Relative bodhicitta has two parts - wishing bodhicitta and entering bodhicitta. Wishing bodhicitta means to have a sincere wish to attain perfect enlightenment for the sake of all sentient beings. Entering bodhicitta means not only to have the wish, but to actually undertake some kind of practice to achieve enlightenment. This implies enrolling on the path and proceeding with practice. Efforts which are made after generating the wish to attain enlightenment such as studying, contemplation and meditation, are considered entering bodhicitta. From the very beginning of this practice one must see oneself on an equal level with others. This is an important practice because we are in the habit of believing that there is an enormous difference between ourselves and others. No matter how much we care for others, self-clinging is a propensity we have experienced from beginningless time. Even when we consider another person "beloved," typically one still cares more about oneself, and self-clinging pe rsists. To change this we must cultivate the practice of loving other beings as much as ourselves. Then gradually, as we habituate this attitude, we are able to begin to give up our happiness, benefits, and other good things, for the sake of other beings. Then, we begin to take the sufferings and the cause of sufferings of others onto ourselves. If we had done this in the past, we would already be enlightened. But from beginningless time until now, we have only cared for ourselves. We care for ourselves to the point that every effort we make is only for our own sake, although all this achieves for us is more suffering. It is for this reason we begin to do the exchange meditations, first for ordinary persons, and later on with more difficult objects, like one's enemies, and finally for all sentient beings. In this way we accumulate merit and eradicate selfish thoughts as well as the attitude of self-clinging.

The next topic is the general bodhisattva activities. The relative bodhicitta thought only suppresses self-clinging, so that the defilements become inactive. In this sense, the defilements are not eradicated, but appear again in the future when the conditions are right again. Therefore, in order to completely eradicate the attitude of self-clinging, one needs to practice absolute bodhicitta.

Absolute bodhicitta refers to the absolute reality, the true nature of all phenomena. This is not the sort of thing ordinary people attempt to understand. More intelligent beings try to examine and draw conclusions from questions such as: What is our true nature? Why are we here? Why do we have to experience this kind of life, and why do we have to have this sort of vision? . This is the reason there are so many different philosophical schools like Sarvastivada, Vijnanavada, and Madhyamika. And within these schools there are also internal divisions.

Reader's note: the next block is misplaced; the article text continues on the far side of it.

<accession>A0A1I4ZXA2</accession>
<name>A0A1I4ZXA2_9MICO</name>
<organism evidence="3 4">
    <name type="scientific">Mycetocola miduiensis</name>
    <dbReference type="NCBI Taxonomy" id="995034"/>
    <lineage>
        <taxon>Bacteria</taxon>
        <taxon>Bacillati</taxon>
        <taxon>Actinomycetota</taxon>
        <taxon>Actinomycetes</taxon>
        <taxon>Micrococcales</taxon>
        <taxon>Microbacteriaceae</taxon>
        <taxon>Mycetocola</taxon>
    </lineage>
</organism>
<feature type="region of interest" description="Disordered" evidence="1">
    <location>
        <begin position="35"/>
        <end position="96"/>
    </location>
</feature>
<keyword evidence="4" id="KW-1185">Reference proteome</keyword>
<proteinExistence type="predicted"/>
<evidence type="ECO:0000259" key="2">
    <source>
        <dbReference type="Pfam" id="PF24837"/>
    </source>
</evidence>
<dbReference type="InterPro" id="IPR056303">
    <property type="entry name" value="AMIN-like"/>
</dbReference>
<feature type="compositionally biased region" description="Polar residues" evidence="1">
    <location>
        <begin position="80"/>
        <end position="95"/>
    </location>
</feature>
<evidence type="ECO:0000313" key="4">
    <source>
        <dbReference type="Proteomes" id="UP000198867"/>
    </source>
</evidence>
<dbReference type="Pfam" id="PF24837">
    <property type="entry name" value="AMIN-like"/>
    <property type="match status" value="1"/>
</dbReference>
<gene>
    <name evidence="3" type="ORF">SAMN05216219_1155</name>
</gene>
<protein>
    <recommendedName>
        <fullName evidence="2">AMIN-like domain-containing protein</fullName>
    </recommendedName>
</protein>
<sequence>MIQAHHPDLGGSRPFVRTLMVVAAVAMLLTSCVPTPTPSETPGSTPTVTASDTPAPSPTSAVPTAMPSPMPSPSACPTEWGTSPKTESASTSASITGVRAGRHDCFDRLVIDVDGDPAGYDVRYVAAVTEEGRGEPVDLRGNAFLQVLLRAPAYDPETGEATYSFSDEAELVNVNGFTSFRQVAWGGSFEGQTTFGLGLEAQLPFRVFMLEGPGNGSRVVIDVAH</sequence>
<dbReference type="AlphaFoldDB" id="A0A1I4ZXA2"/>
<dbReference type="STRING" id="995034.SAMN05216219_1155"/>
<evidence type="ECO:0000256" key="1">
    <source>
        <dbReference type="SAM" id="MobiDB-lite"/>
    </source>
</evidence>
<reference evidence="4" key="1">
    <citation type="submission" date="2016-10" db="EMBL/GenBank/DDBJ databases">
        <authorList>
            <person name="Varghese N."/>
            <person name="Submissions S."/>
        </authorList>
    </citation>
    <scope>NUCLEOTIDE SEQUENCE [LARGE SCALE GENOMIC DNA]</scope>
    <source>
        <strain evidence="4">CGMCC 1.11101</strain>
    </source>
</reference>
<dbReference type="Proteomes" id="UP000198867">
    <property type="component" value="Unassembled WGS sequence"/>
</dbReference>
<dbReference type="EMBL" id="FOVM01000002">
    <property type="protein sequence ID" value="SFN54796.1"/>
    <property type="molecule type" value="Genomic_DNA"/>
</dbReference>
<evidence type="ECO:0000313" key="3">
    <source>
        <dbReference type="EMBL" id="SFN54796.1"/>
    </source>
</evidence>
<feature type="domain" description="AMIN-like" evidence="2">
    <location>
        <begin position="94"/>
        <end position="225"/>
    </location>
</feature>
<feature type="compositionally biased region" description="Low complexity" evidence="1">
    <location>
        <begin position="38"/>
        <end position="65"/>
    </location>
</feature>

Sometimes, students find it difficult to understand the concept of generating loving kindness toward our mothers, families and friends, because of the difficulties they have experienced with dysfunctional, addicted, and unloving families and relationships. When we give teachings, the teachings are given to help people eliminate suffering and lead them to enlightenment. So the presentation is given in the best possible way. It is true that it is difficult to practice loving kindness and compassion, especially in this degenerate age. When we teach through the pith instructions, teachings that have been passed down from one guru to the next, they have a very special effectiveness. So by presenting these, even if one cannot practice all of it, part of it might actually be very helpful. The Buddha's teaching is like an ocean, very deep and wide. Whatever amount one can take, even as little as a spoonful will be of great benefit. Moreover it is basic human nature that we all need love and kindnes s. We must try to cultivate these virtues through various methods, through the teachings, and through actual experience. We must make every effort through the various methods.

The Pure Vision

Many of the higher tantric teachings call this ultimate reality, "the simultaneously born primordial wisdom." "Simultaneous" means that the result and the cause arise simultaneously - the result is not elsewhere. In this sense, the result is not something we seek outside ourselves, but which is actually within ourselves. Because the cause and the result are simultaneously born, Buddha Nature is within every human being.

If we make efforts, we can all attain full enlightenment. In the relative sense, we go through different phases along the path to enlightenment; however, we must understand that there is a continuity between the ordinary cause mind and the ultimate enlightenment mind. We might consider the example of a copper container which is used to hold dirty things. When such a container is used for dirty things, we consider the container itself dirty. But if the same copper were melted down and made into ornaments which people wore proudly and others admired, then we would consider the copper radically transformed. If again, the ornaments were melted down and made into the image of a deity, then the copper becomes even more precious, as people worship and pay respect to the image. The point is, of course, that the actual nature or real quality of the copper never changes. The same copper has been used as a dirty container, as ornaments, and as the image of a deity. The face or the appearance of the co pper may change, but the actual quality of the copper does not change. Similarly, the natural cause, the true state of our mind, is the Buddha nature. The true state of all phenomena is the same everywhere.

Through our practice, the application of method and wisdom eliminates obscuration and finally enables us to achieve results.

After the vision of experience, when obscurations have been gradually eliminated, and inner wisdom improves, the pure vision is attained. The Buddhas or Tathagatas abandon every possible fault or obscuration and then, through their great realizations, achieve the pure vision. Just as a man who has awakened from sleep cannot experience his dreams, similarly, beings who are completely awakened from illusion cannot see the impure vision. They see the same vision that we have now, in complete pure vision, everything in form and primordial wisdom and everything in pure vision.